States of India
Population: Approx. 50 Lakhs
Area: 204.6 sq.km
Temperature: Ranging between 25 - 45 degrees during summer and 15 - 35 degrees in winters.
Languages Spoken: Gujarati, Hindi, English
Ahmedabad the largest city in Gujarat blends an ancient heritage with a vibrant present. It nurtures in its pages of history, a breath of harmony and a show-case of exquisite harmony. The city is named after a Sultan who founded it in 1411 and graced it with splendid monuments. Ahmedabad is also known for its association with the Apostle of peace Mahatma Gandhi whose ashram is on the banks of River Sabarmati which is now a national pilgrimage site. Ahmedabad is the second largest prosperous city in Western India. It is a place where tradition and modernity co-exist in perfect harmony. The climate of the state is moist in the southern districts and dry towards the northern sides. Ahmedabad has been a city where a lot of action, reaction and interaction between various ethnic and linguistic forces has taken place which has resulted in the synthesis of many races and cultures. It is a land of gentle, dignified people, astute businessmen, gay, colourful peasants, and thriving industry.
Places of Interest:
Set up on the quiet peaceful stretch of Sabarmati River, 7 kms north of the city, this was the Hriday Kunj of Mahatma Gandhi and for many years it was the nerve centre of India's freedom movement. It was from here, in 1930, that Mahatma began his famous Dandi March to the sea to protest against the salt tax imposed by the British. The Gandhi Ashram has a memorial centre, library and a Sound-and-Light (Son et Lumiere) spectacle to offer to its visitors.
One of the finest mosques in India with 260 pillars supporting 15 domes at different elevations, it was build by Ahmad Shah in 1423 and is located in the center of the old city.
Rani Rupmati Masjid
Rani Roopmati Masjid, with its exquisite details and the grand Shah Alam complex are a living tribute to the reign of Muhmad Shah Begra of the 15th century. The Queen's Mosque in Mirzapur, built between 1430 and 1440, is more representative of the pattern of mosque building in 15th century Ahmedabad. Three domes stand on 12 pillars each, with the central part so raised as to let in natural light without direct sunlight.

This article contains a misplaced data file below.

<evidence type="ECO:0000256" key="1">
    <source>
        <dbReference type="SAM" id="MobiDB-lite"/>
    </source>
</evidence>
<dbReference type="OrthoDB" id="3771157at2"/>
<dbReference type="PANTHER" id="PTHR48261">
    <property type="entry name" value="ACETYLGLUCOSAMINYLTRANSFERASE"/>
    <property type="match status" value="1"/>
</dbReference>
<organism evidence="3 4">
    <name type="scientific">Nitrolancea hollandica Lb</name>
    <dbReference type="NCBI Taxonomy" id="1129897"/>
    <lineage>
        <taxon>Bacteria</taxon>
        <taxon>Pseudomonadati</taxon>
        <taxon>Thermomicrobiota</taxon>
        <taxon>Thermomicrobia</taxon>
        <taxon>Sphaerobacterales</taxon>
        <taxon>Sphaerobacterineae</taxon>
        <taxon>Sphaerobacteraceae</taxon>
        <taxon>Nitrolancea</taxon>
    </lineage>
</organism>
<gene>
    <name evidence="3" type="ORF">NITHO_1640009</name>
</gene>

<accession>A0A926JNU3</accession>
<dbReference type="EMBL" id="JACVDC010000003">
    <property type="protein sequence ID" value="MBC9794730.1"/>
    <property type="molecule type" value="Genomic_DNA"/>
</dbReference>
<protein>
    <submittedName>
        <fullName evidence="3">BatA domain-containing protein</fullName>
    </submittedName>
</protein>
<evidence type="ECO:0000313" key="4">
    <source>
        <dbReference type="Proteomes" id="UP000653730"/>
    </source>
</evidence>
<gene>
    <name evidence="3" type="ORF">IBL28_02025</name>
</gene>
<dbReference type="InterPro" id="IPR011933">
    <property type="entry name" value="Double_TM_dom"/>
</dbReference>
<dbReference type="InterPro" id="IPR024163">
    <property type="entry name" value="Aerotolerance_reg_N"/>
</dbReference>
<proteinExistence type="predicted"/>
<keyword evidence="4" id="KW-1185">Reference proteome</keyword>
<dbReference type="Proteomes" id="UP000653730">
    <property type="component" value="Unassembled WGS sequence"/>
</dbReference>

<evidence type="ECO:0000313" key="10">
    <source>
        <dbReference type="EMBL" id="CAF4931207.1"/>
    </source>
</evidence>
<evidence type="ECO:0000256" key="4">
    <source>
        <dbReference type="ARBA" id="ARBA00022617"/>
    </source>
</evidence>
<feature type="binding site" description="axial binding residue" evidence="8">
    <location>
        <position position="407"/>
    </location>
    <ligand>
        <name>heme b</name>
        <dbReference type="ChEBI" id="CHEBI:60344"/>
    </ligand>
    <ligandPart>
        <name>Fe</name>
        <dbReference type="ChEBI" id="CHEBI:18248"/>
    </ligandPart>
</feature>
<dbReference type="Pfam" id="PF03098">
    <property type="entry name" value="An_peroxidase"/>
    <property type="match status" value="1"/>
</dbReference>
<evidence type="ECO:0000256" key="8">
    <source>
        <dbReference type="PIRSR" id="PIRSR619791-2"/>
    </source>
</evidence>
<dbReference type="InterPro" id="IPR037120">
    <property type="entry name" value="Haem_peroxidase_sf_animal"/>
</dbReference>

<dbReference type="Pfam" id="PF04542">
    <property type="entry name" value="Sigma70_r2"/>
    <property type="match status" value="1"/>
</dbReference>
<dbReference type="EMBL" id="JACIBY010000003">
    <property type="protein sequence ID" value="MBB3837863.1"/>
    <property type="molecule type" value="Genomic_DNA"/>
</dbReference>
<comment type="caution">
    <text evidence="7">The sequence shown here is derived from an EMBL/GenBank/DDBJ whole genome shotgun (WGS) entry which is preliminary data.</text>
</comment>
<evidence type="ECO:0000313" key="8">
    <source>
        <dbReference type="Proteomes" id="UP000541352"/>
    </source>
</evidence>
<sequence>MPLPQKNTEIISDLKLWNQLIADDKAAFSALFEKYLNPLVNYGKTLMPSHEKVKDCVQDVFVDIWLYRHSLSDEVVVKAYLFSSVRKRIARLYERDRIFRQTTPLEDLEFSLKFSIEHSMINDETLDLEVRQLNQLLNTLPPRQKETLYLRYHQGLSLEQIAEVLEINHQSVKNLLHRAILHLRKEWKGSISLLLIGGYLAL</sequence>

Siddi Bashir Mosque
Known as Shaking Minaret or Jhulta Minar. When one minarets is shaken the other one begins to vibrate. The mosque was obviously built by master craftsmen and the crucial mechanism that causes the vibration is still a mystery.
Calico Textile Museum
Ahmedabad has one of the finest textile museums in the world. Housed in one of Gujarat's famous carved-wooden havelis, the museum displays a magnificent collection of rare textiles that date back to the 17th Century. There is also an excellent reference library on textiles.
Hatheesing Jain temples
Built outside Delhi Gate in 1850 by a rich Jain Merchant, this is the best known of Ahmedabad's many ornate Jain Temples. Built of pure white marble and profusely decorated with rich carvings, the Hatheesing Temple is dedicated to Dharamnath.
It is a circular lake constructed in 1451 by Sultan Qutubub-Din. In the center of the lake is an island garden with a summer palace known as Nagina Wadi. The lake is a popular recreation center surrounded by parks, 'Bal Vatika', an aquarium, a boat club, a natural history museum and a zoo.
Fairs and Festivals:
This Fair is one of the most colourful events in the state of Gujarat. This three days fair is held at Temple of Shiva or Trinetreshwar (Three Eyed God) popularly known as Tarnetar. It is believed that the fair has been held on this ancient site since antiquity. A popular belief associates the village fair with the story of Draupadi's swayamvar. Tarnetar is one of the most important matchmaking melas. The beauty of this fair lies in the spontaneity with which the people joyously break into folk songs and folk dances to the rhythmic accompaniments of drums and an assortment of folk instruments.
This is one of the most famous festival celebrated in Gujarat. Celebrated for nine days ending on Dasshera, the festival is dedicated to Goddess Amba. There is fun and frolic all over Gujarat during this time. Girls and Boys wearing traditional attires dance Dandiya ras to celebrate the festival.
This gathering of international and local kite enthusiasts coincides with the Makara Sankranti festivities. The whole city is domed with colorful kites. The festivities continue after dark, as thousands of kites are outfitted with cylindrical paper lamps, filling the sky with brightly flickering stars.